In Gdansk, Poland, yesterday, the final stop of his three-country overseas tour, Mitt Romney met with former Polish President and Nobel Prize winner Lech Walesa and the country’s prime minister, Donald Tusk.
The presidential candidate was received in the birthplace of Poland’s communist-era democratic trade union Solidarity by crowds of cheering Poles, as well as several dozen protesters.
One group of protesters chanted “Obama, Obama” as Mr. Romney left the meeting with Mr. Tusk, while another group held a banner supporting Romney's Republican rival Ron Paul.
Poles are disgruntled over the US's waning attention and disregard for their war efforts in Iraq and Afghanistan, but Poland is still considered one of the most pro-American countries in Europe. Local observers say the US presidential candidate was received with praise because of Poland’s desire for reassurance about its importance in American foreign policy.
“You often hear that Poland is one of the most pro-American countries in Europe, but people would like to see more tangible proof that the feeling is mutual,” says Teresa Nowak, a local shopkeeper. “After we fought in Afghanistan and Iraq alongside the US, it would be good to ... have our safety strengthened by [the missile defense system].”
Former US President George W. Bush proposed a plan for establishing an antimissile defense system in Poland, which Poles welcomed as additional border security. President Obama has since abandoned this plan, displeasing many Poles.
The significance of the visit to American voters is twofold, according to Marek Jablonowski, professor and director at the Institute of Journalism of the University of Warsaw. “This visit could be a factor in safeguarding the Polish American vote in the election, but it also sends a message to other voters in the US. It proves there are still countries where American politicians are cheered.”
Following a meeting with Polish President Bronislaw Komorowski and Foreign Minister Radoslaw Sikorski today, Romney gave a speech on US-Polish relations and the values of liberty at the University of Warsaw.
“It is critical to stand by those who stood by America,” Romney said at the event. “In a turbulent world, Poland stands as an example and defender of freedom.”
Mr. Sikorski said Poland's aim is to maintain good relations with the United States regardless of who wins the upcoming presidential election, but some Polish politicians openly endorsed the GOP candidate.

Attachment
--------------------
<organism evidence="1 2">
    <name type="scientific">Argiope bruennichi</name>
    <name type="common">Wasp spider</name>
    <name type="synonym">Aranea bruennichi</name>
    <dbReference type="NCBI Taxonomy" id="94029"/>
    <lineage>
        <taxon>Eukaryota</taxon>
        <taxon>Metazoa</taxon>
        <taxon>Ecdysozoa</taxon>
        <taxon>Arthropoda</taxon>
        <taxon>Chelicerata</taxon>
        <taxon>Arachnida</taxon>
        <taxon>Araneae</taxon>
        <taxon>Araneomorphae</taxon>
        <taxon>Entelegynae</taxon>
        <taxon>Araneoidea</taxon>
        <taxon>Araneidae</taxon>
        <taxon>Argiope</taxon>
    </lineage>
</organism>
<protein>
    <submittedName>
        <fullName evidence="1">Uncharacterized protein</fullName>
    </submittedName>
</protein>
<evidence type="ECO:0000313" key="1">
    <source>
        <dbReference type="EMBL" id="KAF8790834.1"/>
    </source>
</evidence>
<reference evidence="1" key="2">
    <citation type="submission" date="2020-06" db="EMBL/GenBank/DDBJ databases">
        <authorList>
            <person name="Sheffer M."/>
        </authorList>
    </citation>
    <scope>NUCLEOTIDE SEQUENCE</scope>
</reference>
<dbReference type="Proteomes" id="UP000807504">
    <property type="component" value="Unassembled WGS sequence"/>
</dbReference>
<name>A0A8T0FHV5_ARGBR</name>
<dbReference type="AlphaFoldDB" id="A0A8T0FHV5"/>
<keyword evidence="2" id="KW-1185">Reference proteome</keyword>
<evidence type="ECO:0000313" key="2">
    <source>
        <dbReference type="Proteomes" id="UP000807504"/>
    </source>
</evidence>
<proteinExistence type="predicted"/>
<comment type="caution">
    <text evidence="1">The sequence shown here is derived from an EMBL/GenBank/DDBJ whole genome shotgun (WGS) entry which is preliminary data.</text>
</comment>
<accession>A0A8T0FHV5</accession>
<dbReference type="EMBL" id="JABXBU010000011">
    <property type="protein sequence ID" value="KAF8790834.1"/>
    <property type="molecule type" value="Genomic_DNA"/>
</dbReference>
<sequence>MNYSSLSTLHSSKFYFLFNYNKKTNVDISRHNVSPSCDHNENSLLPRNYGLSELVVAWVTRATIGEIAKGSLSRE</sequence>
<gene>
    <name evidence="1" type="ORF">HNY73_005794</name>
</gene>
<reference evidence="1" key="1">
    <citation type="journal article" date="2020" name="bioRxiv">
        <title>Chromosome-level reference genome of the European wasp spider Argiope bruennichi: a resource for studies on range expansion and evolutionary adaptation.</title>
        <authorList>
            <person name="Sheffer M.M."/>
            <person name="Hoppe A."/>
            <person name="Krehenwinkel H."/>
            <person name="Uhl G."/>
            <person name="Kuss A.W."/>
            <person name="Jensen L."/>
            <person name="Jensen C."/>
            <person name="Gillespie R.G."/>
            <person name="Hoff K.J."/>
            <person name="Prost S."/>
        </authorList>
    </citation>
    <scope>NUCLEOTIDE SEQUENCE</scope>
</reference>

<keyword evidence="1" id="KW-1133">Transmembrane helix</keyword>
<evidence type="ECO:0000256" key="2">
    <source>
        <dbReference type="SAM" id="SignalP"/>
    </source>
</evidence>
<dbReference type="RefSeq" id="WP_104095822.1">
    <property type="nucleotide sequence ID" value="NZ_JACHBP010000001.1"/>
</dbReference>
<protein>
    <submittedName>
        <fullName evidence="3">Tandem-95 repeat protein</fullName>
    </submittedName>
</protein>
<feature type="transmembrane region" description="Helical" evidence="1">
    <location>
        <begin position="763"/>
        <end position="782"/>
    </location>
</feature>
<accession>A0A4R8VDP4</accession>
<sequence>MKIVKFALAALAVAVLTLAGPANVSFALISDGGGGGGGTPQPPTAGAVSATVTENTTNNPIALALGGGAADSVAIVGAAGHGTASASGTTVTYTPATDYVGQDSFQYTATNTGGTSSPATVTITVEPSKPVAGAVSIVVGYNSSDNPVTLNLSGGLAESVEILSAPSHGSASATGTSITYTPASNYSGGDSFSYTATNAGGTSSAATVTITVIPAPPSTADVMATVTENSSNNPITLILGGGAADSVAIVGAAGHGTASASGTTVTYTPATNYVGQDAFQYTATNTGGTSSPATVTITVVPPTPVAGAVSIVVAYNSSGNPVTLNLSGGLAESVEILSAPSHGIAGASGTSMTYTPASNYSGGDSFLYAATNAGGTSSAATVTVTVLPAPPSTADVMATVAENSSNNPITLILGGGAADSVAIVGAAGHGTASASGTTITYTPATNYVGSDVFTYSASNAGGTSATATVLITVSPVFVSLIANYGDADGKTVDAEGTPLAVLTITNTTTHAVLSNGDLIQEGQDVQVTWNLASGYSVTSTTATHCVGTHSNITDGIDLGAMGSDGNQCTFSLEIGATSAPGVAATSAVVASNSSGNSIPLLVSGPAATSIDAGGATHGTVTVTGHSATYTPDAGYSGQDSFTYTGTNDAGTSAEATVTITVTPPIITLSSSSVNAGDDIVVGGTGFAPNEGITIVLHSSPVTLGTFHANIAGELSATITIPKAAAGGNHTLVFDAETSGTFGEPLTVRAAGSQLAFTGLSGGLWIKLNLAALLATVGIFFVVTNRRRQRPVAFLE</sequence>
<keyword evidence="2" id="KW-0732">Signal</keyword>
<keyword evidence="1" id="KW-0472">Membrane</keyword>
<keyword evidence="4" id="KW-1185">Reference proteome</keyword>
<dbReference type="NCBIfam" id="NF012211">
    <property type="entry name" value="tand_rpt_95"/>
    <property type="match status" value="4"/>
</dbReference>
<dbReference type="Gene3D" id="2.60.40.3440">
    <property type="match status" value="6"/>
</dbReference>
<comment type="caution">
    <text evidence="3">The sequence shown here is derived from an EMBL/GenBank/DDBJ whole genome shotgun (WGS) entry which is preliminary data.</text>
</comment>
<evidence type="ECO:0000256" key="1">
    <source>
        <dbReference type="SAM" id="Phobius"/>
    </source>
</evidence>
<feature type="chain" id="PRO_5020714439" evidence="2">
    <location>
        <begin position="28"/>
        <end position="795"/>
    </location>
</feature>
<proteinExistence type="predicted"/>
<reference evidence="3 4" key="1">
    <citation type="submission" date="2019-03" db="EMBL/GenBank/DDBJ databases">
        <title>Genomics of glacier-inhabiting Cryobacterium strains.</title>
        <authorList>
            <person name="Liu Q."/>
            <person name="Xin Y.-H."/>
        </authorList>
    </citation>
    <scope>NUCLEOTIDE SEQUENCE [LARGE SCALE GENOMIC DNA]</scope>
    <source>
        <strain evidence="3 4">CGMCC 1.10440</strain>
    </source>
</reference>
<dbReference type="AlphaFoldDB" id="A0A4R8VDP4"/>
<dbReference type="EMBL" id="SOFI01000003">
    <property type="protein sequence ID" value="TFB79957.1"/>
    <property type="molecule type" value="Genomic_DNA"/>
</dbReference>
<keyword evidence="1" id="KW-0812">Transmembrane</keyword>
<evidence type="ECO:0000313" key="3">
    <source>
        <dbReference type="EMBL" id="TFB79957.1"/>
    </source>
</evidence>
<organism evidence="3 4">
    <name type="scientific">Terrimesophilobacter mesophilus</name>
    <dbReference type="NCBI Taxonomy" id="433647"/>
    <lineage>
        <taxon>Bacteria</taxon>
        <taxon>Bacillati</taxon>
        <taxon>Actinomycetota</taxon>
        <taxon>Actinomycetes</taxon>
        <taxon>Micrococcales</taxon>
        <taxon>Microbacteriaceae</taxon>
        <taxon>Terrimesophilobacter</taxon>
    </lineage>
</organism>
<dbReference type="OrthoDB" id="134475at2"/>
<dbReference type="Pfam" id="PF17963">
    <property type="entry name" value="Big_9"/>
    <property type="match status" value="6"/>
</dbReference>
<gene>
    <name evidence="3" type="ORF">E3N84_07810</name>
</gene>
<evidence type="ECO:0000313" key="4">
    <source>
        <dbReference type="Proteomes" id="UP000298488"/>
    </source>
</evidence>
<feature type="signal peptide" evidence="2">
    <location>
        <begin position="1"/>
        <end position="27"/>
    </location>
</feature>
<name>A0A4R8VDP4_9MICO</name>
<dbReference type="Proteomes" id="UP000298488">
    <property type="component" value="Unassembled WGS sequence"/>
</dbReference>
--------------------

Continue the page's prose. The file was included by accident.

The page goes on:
Mr. Walesa, the historical leader of the Solidarity trade union and later the country’s first democratically elected president after the fall of communism, praised Romney as a man driven by values.
“Many things indicate that we have a lot in common,” Walesa told journalists after the meeting.
Contrary to expectations, he and Romney did not discuss Poland’s much-awaited membership of the visa waiver program, Walesa said. Currently, Poles must apply for travel documents ahead of trips to the US. This is a point of contention because many of Poland's European neighbors do not have to obtain paperwork in advance, and Poles see the continued requirement for them as a slight.
The Solidarity trade union distanced itself from Romney’s visit in an official statement, saying that it did not favor Walesa’s meeting with the GOP presidential candidate.
“Solidarity was in no way involved in organizing this meeting, nor did it invite Mitt Romney to Poland,” Andrzej Adamczyk, head of the union’s foreign affairs bureau, said in a statement. “We were informed by our friends from the American trade union center AFL-CIO ... about Mitt Romney’s attacks on trade unions and employees’ rights.”
Gazeta Wyborcza, Poland’s liberal newspaper of record, wrote that the trip to Poland is “the last hope of the Republican candidate” after his offhand remarks in London and Jerusalem sparked widespread controversy.
Cold War mind-set
Pawel Gras, the spokesman for the Polish government, said the prime minister and Romney discussed a wide range of issues, including the Republican candidate’s views on Europe’s relations with Russia and Ukraine.
Prior to the visit, Romney said that he believed Russia was America’s “No. 1 geopolitical foe,” a remark some commentators regarded as a demonstration of his cold war mind-set. However, Polish media have expressed doubt that US policy toward Russia will change dramatically if Romney wins.
Polish media widely discussed Romney’s support for Bush-era plans of establishing a missile defense system in Poland and the Czech Republic. Poles who support the system see increased US military presence on Polish soil as an additional safeguard of the country’s borders.
Local observers say Romney made a good impression on Polish decisionmakers who are interested in bolstering ties between the US and Poland.
“So far, the visit seems to be rather a success for both Poland and Mitt Romney. He cannot make any binding promises for obvious reasons, but seems to be genuinely interested in building relationships with local politicians,” says Jablonowski.